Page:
Pick your analogy. Whether it’s the starting gun being fired or divorce proceedings being issued, Theresa May’s Article 50 letter will be sent tomorrow, kicking off the most complex set of negotiations in living memory.
As the process for leaving the EU begins, advice will come from all quarters as the Prime Minister tries to perform the awkward balancing act of withdrawing from the Single Market while signalling that Britain remains open for business.
May won’t thank me for adding to her list, but there is one area currently being overlooked that she must focus on – the entrepreneurially-spirited, mid-sized businesses driving UK growth. To prove my point it’s worth considering where growth is coming from in the UK economy.
Let’s begin by looking at businesses that generate overseas revenue for the UK. In the last five years, mid-sized entrepreneurial businesses have grown international turnover by 50 per cent, from £84bn to £127bn. This growth significantly outstrips that of UK FTSE 350 and small businesses, whose overseas revenue has in fact fallen 14 per cent (£425bn to £366bn) and 25 per cent (£13.9bn to £10.4bn) respectively.
Now examine UK revenue and profit growth figures. Mid-sized businesses again outperform their large and small counterparts, increasing revenues and profits by 3.8 per cent and 19 per cent respectively, compared to smaller businesses (contracting by 7.6 per cent and 26 per cent) and FTSE 350 companies (contracting 12 per cent and 24.5 per cent).
Finally look at job creation. Mid-sized businesses have increased their workforce by 11 per cent compared to large businesses (4.5 per cent) and small businesses (9.2 per cent).
At BDO, we call these mid-sized high-growth firms – for obvious reasons – the UK economic engine. On any measure, they are making a massive contribution to UK growth yet their needs are rarely discussed.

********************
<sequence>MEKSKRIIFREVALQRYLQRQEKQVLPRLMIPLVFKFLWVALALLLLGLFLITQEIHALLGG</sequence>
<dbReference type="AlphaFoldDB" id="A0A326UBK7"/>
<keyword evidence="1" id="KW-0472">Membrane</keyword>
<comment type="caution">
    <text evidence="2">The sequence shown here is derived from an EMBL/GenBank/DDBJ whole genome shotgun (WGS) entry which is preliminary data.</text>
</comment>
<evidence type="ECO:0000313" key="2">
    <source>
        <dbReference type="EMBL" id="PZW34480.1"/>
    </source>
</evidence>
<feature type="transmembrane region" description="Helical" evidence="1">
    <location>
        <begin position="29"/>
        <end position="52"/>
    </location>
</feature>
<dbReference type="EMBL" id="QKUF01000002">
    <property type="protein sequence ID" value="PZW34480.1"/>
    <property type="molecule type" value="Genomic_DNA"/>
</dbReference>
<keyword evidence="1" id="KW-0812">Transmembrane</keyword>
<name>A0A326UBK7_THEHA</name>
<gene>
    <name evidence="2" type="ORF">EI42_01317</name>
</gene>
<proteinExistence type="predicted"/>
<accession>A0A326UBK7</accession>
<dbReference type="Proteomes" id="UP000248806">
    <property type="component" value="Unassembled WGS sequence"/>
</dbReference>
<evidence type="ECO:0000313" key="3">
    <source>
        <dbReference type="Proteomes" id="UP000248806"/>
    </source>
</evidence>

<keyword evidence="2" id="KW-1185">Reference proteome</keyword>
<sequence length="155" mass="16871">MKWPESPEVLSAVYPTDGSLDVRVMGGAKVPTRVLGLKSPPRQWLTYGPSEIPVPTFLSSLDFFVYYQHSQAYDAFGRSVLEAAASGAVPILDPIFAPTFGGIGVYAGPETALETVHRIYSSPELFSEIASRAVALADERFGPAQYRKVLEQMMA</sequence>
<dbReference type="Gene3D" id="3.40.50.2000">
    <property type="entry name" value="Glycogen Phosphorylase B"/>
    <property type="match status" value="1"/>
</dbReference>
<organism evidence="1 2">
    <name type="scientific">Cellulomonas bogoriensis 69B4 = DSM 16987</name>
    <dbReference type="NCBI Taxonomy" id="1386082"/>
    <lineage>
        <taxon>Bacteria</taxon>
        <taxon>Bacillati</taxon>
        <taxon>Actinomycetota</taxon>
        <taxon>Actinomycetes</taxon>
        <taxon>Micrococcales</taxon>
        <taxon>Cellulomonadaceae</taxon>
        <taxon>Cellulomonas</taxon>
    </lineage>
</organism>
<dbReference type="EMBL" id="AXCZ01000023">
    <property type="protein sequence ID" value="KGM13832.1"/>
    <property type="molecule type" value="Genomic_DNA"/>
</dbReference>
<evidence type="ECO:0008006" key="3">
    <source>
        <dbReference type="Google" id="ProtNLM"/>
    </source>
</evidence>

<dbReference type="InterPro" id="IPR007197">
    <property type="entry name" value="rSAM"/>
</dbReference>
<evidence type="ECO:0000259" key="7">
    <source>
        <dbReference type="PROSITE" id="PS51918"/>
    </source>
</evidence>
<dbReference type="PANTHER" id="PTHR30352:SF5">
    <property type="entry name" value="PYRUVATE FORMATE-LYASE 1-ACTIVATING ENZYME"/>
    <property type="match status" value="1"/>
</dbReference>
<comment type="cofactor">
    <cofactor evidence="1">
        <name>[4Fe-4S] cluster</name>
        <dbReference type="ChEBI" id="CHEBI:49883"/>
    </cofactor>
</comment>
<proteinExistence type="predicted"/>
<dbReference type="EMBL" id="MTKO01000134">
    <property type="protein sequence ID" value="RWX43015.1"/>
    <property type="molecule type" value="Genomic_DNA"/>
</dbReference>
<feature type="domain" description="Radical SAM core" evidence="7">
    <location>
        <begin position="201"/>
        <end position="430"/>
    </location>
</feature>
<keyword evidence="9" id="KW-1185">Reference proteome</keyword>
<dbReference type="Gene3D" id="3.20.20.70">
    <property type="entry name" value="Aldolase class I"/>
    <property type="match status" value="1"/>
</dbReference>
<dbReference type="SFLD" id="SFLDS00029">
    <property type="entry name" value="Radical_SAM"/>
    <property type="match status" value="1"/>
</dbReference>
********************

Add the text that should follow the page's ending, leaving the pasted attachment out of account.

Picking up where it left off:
In some ways this is easy to understand. Mid-sized businesses aren’t as simple to characterise as startups or the big FTSE giants. They’re also more disparate and consist of privately-owned businesses, Aim-listed companies and private equity-backed firms.
But it is also clear that mid-sized businesses are fundamental to the government’s vision of the UK economy and can meet many of its policy objectives.
The government has an ambition to create powerhouses in the regions by investing in the North and Midlands. Unlike large businesses which have a big footprint in the South East, mid-sized firms exist evenly throughout the UK and, by boosting them, you lay the ground for rebalancing the economy.
The government wishes to boost growth in key sectors across the UK, principally through its industrial strategy. Mid-sized businesses sit at the heart of all the key business sectors and, by supporting mid-sized companies, you are also supporting sectors like manufacturing and tech.
And, most crucially, as the government is poised to lick the stamp on the Article 50 letter, mid-sized firms are the driver of international growth and are therefore the businesses that can help forge new relationships globally.
So what should be done? BDO’s new economy report suggests 22 policies that will help the UK thrive post-Brexit and support the UK’s high growth entrepreneurial businesses. As a starter we would like to see a VAT zero rating on supplies to companies that export once Brexit negotiations are finalised, and are calling for the government to battle hard for a variant of financial passporting as part of the Article 50 negotiations.
Mid-sized businesses are the economic engine of UK international growth. Their success should not be taken for granted and, while they have taken calculated risks and prospered, the government must factor in their needs ahead of the EU negotiations.
To read more about BDO’s new economy report and contribute ideas go to www.neweconomy.bdo.co.uk